White smoke from exhaust when starting: Causes And How To Fix

White smoke from exhaust when starting

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When you see white smoke from exhaust upon starting your car, don’t panic. It’s common on most of today’s automobiles – and for the most part, the reason is cold temperature.

  • The engine itself is cold.
  • The air around is cool or cold.
  • In both cases, the white smoke is just steam, which is water vapor that has accumulated in the exhaust system, and heat is changing it to steam. When the engine is fully warmed and you see the smoke dissipating, you know it’s only steam.

    Problematic Smoke

    Smoke that isn’t really white – black or gray – is from burning oil. If you check the tailpipe, you will notice black residue forming on it. If there is a small amount, you can ignore it.

    But, when it happens frequently and you are forced to add over a quart of oil every 2000 miles or so, then the engine is worn-out, and then you have to think about your next steps.

    white smoke from exhaust
  • You can drive your car until it dies, and consider buying a new one afterward.
  • Trade the car off and have someone else take care of the problem.
  • Repair the engine or install a rebuilt engine block.
  • Rebuilding an engine is a process that includes assessment and cleaning of the short block, piston or bearings replacement, in addition to cylinder reconditioning to restore the engine to its top shape.


    What’s Causing the White Smoke When Starting?

    While you’re thinking about how you’d go about the car in its condition, you might want to check first if you can salvage it by eliminating the cause of the white smoke.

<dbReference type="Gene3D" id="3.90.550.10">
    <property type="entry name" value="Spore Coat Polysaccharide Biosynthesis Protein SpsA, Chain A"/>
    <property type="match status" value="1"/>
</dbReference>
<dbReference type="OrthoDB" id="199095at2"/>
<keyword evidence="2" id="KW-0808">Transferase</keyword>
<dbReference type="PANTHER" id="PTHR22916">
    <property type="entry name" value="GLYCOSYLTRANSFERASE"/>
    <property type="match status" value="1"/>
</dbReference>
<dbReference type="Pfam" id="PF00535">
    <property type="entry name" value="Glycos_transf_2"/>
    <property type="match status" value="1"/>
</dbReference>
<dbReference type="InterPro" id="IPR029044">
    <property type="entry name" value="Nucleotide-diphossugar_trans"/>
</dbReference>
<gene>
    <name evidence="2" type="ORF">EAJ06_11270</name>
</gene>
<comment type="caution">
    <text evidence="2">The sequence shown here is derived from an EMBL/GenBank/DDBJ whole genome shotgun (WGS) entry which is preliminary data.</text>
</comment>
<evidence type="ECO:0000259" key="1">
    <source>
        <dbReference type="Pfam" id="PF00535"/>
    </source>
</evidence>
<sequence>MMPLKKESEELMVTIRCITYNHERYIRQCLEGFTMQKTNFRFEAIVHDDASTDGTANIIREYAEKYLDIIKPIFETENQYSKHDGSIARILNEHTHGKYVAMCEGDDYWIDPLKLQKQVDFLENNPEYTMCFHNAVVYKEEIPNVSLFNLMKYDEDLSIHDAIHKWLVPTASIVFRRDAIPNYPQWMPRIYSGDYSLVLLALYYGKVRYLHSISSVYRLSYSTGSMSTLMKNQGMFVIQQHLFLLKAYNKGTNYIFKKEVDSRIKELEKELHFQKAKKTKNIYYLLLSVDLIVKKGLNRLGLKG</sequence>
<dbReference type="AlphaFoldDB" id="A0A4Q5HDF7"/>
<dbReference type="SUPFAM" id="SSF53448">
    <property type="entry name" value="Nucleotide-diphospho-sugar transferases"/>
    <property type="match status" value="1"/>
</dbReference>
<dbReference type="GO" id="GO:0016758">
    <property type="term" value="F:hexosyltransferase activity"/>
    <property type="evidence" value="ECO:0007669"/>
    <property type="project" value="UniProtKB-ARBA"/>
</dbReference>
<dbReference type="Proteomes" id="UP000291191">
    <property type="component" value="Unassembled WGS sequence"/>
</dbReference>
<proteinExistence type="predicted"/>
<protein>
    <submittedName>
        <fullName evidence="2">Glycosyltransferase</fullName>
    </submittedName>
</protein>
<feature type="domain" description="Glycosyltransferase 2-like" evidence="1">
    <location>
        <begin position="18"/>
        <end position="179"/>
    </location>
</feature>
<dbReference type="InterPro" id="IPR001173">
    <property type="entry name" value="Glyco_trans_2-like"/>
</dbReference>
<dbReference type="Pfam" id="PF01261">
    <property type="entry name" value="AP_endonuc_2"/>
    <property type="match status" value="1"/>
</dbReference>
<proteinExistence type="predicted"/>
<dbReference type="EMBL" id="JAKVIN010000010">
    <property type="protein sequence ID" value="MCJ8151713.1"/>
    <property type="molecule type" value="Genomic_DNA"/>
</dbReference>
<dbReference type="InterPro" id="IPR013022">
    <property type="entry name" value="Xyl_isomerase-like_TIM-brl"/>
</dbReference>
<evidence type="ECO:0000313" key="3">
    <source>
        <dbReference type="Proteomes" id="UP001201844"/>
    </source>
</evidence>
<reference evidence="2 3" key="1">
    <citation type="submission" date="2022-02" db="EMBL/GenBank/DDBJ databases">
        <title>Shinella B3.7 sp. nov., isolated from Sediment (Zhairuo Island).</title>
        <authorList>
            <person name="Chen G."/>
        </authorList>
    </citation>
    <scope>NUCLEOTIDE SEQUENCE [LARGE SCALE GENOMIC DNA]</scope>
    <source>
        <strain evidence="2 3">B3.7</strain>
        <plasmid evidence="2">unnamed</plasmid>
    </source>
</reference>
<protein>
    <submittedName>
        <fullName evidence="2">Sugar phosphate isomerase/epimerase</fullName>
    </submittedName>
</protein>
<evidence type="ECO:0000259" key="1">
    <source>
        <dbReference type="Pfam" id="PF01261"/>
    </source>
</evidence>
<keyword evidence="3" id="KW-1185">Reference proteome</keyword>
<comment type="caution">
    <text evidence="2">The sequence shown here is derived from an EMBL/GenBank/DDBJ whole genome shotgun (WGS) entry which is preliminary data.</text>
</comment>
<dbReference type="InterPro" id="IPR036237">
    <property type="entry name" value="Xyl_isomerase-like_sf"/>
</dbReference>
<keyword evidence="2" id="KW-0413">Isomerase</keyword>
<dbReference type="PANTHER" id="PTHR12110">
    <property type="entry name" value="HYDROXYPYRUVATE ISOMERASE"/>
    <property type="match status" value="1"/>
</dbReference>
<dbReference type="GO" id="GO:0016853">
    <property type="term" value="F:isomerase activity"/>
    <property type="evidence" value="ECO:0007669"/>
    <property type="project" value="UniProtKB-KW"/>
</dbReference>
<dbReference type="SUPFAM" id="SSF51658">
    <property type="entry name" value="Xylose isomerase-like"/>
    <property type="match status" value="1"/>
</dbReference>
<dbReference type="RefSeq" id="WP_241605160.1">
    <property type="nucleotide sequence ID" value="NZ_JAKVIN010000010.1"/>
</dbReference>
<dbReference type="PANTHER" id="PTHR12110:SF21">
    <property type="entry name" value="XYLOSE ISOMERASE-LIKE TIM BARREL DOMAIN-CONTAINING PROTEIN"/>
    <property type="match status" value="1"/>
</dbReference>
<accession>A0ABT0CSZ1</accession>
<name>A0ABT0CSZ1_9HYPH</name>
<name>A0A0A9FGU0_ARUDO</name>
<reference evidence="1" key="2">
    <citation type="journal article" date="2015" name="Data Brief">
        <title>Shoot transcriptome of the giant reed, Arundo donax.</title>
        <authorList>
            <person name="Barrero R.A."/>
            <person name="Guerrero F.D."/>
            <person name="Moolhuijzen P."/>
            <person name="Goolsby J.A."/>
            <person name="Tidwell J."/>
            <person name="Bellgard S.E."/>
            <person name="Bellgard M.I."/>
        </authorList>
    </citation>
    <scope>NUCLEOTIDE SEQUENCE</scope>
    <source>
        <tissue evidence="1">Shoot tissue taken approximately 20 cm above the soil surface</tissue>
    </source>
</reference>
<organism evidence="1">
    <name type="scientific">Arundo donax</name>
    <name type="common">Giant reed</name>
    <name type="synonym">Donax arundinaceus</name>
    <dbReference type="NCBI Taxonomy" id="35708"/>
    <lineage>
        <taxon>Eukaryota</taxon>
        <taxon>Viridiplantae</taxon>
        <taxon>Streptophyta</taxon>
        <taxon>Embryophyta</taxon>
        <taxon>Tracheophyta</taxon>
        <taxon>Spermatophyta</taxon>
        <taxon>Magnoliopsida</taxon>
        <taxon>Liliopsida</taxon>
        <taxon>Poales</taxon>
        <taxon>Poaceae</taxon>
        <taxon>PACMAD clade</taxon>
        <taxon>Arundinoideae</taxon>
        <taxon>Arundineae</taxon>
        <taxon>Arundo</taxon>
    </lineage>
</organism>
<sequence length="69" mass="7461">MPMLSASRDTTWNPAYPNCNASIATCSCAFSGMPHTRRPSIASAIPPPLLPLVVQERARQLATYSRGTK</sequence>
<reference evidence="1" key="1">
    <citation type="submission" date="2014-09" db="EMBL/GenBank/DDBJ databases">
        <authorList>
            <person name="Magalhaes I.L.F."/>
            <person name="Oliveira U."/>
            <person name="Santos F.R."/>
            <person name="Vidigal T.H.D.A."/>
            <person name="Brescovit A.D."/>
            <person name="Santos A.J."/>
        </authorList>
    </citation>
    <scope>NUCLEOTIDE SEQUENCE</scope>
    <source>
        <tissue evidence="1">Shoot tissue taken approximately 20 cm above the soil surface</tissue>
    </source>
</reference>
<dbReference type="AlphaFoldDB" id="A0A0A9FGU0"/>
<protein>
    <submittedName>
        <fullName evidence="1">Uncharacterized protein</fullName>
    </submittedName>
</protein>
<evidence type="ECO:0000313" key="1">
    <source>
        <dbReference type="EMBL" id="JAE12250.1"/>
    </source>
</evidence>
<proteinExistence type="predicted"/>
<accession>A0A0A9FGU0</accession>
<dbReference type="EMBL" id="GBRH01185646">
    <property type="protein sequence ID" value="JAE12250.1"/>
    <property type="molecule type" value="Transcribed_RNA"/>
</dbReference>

1. Blown Head Gasket

    Blown Head Gasket

    The usual cause is vaporized coolant, which oftentimes is the result of a blown head gasket.

    To give you a picture of what can be happening, here it is. You have the engine, which has cylinders inside. The cylinders function as the combusting agent of gasoline and air.

    All around these cylinders are compartments where the coolant passes through to keep the cylinders from overheating. If everything is alright, the coolant stays in its place without seeping into one or more of the cylinders after the engine is turned off.

    However, when a breach happens, like a blown head gasket, the coolant leaks into the place of the cylinders and get combusted there when you start the engine. That’s where the white smoke you’re seeing is coming from. 

    2. Bad EGR Cooler

    EGR Cooler

    The first thing to suspect if you notice that the smoke that’s coming out smells sweet is the possibility of the EGR cooler being cracked. This is a case where the coolant becomes condensed.

    Get a mechanic to inspect that part, because if it is indeed cracked, there is no other course to take but to replace it. You can use a coolant leak tester for checking coolant leakage. 

    3. Faulty Coolant Container

    Faulty Coolant Container

    It’s very rare that this case happens, but you also have to check that possibility to rule out other causes for the white smoke. Take note though that a faulty coolant container causes smoke to come from the engine, not from the exhaust pipe.

    4. Oil Leakage

    Oil Leakage